Sunday, April 22, 2012

The Blue Mountains


I have done a number of day trips with Follow That Bird which I have always thoroughly enjoyed. Well organised, the trips take in the best spots for the time of year, and with knowledgeable guides and an interesting bunch of people a great day’s birding is guaranteed. We were picked up by the bus at Killara after a foggy drive for me down the F3. But as we waited the fog started to lift. I was a little chastened to realise that we all immediately recognised each other as birders: a certain age, wearing muted colours, sensible shoes and a shady hat – even with the bins slung around necks or suspended from high tech harnesses.

Yesterday our destination was the Blue Mountains to observe the autumn honeyeater migration.

On the way out of town we saw the usual urban birds:

  1. Common Myna
  2. White Ibis
  3. Magpie Lark
  4. Welcome Swallow
  5. Australian Magpie
  6. Feral Pigeon
  7. Little Corella
  8. Laughing Kookaburra
  9. Noisy Miner
  10. Rainbow Lorikeet


First stop was Wilson Park in Wentworth Falls, the trailhead for the Charles Darwin Walk. Here we picked up our guide Carol Probets, an acknowledged expert in the birds of the region. From the park we also had good views of the migrating birds heading up the valley and pausing to rest on the dead trees. The fact that the birds migrate during the day and at tree-top level make them a relatively easy spectacle to observe.

The majority of the birds are Yellow-faced Honeyeaters. As I wrote in the Wikipedia article on the species, while there are resident populations of the Yellow-faced Honeyeater throughout its range, it is for the most part a seasonal, latitudinal, daytime migrant. During the autumn (March to May) it migrates north along the highlands and coastal fringe of eastern Australia to southern Queensland, to return in the spring (August to October) of the same year. The birds commonly move in flocks of 10 to 100 birds, but occasionally in larger groups of up to 1,000 or more birds. They move in successive flocks at a rate of up to several thousand birds an hour. Near Hastings Point in New South Wales over 100,000 passed through in a single day.

The species is able to detect geomagnetic fields and uses them to navigate while migrating. Experiments where the vertical component of the magnetic field was reversed indicate that the magnetic compass of the Yellow-faced Honeyeater is based on the inclination of the field lines and not on polarity, distinguishing between the direction of the equator and the poles, rather than north and south. While their flight is in one general direction, it is not in a straight line as the flocks stay in vegetated areas, negotiate gaps in the mountain ranges and detour around cities.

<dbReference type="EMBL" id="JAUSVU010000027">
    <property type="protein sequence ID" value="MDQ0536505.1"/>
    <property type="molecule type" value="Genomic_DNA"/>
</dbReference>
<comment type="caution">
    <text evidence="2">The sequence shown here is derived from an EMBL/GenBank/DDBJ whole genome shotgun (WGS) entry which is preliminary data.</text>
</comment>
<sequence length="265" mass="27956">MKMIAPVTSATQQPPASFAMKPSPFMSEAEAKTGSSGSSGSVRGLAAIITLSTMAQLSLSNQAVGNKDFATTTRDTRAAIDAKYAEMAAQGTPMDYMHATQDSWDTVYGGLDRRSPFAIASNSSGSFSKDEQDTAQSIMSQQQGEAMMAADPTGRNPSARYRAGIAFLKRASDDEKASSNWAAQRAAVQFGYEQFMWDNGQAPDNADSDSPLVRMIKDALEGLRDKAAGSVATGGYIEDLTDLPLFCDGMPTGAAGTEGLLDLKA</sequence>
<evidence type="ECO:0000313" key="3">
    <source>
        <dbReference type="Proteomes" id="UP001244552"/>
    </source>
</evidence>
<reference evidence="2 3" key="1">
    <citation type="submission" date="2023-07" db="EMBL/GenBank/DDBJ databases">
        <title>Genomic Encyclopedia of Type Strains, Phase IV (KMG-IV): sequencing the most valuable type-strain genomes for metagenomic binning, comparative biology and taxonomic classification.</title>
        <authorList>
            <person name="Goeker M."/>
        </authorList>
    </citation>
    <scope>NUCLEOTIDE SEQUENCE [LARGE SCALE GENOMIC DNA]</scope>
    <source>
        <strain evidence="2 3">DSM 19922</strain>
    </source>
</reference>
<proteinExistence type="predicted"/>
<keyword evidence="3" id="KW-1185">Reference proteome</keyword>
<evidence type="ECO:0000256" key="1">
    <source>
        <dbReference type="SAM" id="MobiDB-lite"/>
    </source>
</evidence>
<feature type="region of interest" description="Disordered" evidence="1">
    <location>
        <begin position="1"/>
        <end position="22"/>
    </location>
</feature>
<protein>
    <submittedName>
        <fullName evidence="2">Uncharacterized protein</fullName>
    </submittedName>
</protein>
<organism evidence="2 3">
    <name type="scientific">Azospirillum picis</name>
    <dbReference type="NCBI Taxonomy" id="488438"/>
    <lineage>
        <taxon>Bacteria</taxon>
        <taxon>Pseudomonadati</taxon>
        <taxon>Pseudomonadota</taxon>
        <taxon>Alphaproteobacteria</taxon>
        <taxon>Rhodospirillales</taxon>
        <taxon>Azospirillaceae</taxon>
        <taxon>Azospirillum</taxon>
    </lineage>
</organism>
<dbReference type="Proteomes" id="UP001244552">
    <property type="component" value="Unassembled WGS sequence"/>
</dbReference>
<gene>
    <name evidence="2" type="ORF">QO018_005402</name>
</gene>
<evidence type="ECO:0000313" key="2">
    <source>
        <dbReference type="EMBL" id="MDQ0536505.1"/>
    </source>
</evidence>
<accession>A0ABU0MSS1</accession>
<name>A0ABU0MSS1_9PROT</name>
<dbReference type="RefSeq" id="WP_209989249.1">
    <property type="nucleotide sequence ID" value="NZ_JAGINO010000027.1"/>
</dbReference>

The migration of many birds in Australia, including honeyeaters, has generally been described as occurring mainly in response to external environmental stimuli, such as food availability or an influx of water. However, the Yellow-faced Honeyeater has been found to have a broad range of characteristics which are consistent with the adaptations of Northern Hemisphere migrants to their mobile lifestyle: an annual cycle of migratory restlessness; seasonally appropriate orientation based on magnetic, solar and polarised light cues; and a migration program based on the magnetic inclination compass.


We stopped for morning tea at Katoomba Falls Reserve. While the contact call of the Yellow-faced Honeyeater was with us almost continuously, also flying overhead were:

  • White-naped Honeyeater,
  • Noisy Friarbird
  • Silvereye
  • Striated Pardalote
  • Spotted Pardalote

Young Red Wattlebirds fended for themselves in the trees around our picnic spot.


Other birds we observed over our tea cups were:

  • Pied Currawong
  • Galah
  • Crimson Rosella
  • Sulphur-crested Cockatoo


The honeyeaters are channelled into narrow flyways by the peaks and valleys of the Blue Mountains – one of the narrowest of which is at Narrowneck. The bus parked before the Golden Stairs and we walked along the track towards the locked gate at the top of the rise. Highlights here were:

  • Beautiful Firetail
  • Yellow-tailed Black Cockatoo
  • White-naped Honeyeater
  • Yellow-faced Honeyeater
  • Golden Whistler
  • Grey Shrike-thrush
  • Silvereye



Last stop for the day for lunch and a walk was Govetts Leap. BIrds came to us as we ate our sandwiches:

  • Yellow-tailed Black Cockatoo
  • Grey Fantail
  • Eastern Yellow Robin
  • Eastern Whipbird
  • Bell Miner
  • Eastern Spinebill
  • Brown Thornbill
  • White-throated Treecreeper
  • Wedge-tailed Eagle
  • Crimson Rosella
  • Spotted Pardalote



Walking out along the loop track brought close-up looks at:

  • Australian Raven
  • New-holland Honeyeater
  • Yellow-faced Honeyeater
  • Striated Thornbill






  • Mountain Devil
  • Hairpin Banksia



All round a great day.


No comments:

Post a Comment